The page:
When Aarón and Mia cross paths, Aarón sees a chance to get close to the girl he’s had a crush on for years and to finally feel connected to someone since losing his mother. Mia sees a chance to hold herself accountable by making them both face their fears, and hopefully make their dreams come true. But soon they’ll realize there’s something much scarier than getting up on stage—falling in love with a broken heart.

How It Feels to Float by Helena Fox

Biz knows how to float. She has her people, her posse, her mom and the twins. She has Grace. And she has her dad, who tells her about the little kid she was, who loves her so hard, and who shouldn’t be here but is. So Biz doesn’t tell anyone anything. Not about her dark, runaway thoughts, not about kissing Grace or noticing Jasper, the new boy. And she doesn’t tell anyone about her dad. Because her dad died when she was six. And Biz knows how to float, right there on the surface—normal okay regular fine.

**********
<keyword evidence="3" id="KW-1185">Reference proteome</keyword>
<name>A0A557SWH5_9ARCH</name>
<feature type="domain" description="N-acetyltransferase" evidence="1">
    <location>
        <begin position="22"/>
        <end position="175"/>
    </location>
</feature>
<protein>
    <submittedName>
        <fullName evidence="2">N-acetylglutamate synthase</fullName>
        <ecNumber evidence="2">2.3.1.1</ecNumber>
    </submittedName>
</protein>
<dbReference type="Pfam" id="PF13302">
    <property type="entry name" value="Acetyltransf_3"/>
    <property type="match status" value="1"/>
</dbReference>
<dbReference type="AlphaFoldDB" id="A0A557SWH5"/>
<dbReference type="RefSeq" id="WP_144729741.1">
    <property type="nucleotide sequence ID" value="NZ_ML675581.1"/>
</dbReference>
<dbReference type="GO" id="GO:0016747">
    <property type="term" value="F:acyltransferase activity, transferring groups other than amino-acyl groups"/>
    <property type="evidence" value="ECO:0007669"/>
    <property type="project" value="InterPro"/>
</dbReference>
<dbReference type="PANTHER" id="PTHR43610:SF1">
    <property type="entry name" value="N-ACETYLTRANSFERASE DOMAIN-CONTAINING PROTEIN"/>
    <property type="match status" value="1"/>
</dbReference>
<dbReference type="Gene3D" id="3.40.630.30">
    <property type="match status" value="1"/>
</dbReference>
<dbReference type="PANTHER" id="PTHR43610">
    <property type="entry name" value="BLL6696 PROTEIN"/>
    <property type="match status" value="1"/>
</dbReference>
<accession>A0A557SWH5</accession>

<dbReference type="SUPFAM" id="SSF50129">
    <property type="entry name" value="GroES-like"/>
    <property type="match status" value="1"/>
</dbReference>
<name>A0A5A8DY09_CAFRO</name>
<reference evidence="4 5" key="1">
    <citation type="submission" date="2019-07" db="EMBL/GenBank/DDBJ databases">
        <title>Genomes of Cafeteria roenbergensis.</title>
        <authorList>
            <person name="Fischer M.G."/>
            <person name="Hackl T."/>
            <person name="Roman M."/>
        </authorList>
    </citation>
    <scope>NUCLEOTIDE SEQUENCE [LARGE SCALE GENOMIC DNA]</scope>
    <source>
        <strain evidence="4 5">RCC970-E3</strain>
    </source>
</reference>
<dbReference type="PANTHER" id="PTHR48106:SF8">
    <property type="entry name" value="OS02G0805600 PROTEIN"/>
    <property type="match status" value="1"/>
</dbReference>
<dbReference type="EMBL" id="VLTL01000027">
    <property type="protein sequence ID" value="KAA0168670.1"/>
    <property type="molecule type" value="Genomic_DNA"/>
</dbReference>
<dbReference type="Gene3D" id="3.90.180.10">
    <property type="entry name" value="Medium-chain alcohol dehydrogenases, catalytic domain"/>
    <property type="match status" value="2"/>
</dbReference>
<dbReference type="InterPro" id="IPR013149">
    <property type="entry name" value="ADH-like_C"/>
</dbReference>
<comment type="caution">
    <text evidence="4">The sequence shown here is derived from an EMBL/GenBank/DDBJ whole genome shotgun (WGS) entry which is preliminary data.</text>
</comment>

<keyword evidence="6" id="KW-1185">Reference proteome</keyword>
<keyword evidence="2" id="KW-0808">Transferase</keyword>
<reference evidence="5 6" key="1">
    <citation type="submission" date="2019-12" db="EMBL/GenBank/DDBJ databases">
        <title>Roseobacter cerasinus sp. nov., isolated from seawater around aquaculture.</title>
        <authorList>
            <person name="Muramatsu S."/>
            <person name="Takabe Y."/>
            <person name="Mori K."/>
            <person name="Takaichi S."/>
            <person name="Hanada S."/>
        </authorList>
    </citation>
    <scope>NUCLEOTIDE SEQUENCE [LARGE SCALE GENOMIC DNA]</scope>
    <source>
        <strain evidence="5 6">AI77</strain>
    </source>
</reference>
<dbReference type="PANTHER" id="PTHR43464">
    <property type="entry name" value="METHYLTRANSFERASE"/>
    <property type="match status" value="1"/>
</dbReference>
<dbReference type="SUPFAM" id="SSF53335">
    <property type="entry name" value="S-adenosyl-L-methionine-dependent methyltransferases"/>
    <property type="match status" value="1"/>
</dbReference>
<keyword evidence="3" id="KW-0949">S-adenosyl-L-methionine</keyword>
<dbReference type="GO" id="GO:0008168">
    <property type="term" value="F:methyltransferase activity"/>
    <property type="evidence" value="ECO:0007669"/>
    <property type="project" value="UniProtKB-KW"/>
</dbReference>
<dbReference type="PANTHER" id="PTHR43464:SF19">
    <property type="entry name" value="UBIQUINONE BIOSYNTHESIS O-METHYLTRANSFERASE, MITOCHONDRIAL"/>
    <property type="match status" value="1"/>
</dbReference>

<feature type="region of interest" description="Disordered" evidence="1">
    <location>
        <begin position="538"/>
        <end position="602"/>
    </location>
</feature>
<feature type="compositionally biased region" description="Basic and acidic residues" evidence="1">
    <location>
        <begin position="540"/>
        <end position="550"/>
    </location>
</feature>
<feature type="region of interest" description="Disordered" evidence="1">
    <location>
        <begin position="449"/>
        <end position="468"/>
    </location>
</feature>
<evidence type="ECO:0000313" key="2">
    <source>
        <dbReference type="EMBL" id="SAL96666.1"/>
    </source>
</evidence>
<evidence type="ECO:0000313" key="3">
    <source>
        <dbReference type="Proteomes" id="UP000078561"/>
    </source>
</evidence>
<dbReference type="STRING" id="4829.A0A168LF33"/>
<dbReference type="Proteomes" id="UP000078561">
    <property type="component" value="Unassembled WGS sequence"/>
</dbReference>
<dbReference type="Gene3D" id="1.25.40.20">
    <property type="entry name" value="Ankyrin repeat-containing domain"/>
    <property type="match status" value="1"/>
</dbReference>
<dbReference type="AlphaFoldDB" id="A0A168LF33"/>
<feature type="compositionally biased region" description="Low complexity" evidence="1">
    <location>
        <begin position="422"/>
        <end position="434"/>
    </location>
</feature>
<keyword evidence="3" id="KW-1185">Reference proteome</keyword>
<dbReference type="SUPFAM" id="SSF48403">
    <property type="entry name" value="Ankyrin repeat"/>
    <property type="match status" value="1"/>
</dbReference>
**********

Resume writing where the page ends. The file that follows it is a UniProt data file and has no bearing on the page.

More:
But after what happens on the beach—first in the ocean, and then in the sand–the tethers that hold Biz steady come undone. Dad disappears, and with him, all comfort. It might be easier, better, sweeter to float all the way away? Or maybe stay a little longer, find her father, bring him back to her. Or maybe—maybe maybe maybe—there’s a third way Biz just can’t see yet.

Scout Is Not a Band Kid by Jade Armstrong

A young girl in middle school will do whatever it takes to meet her favorite author–even if it means joining her school band! A contemporary graphic novel about making your dream come true–and the friends you make along the way.

When Scout learns that her favorite author is doing an exclusive autograph session at the end of the year, she’s determined to be there! She officially needs a plan…and when she finds out that her school’s band is heading to the same location for their annual trip, an idea takes shape. Being a band kid can’t be that hard, right?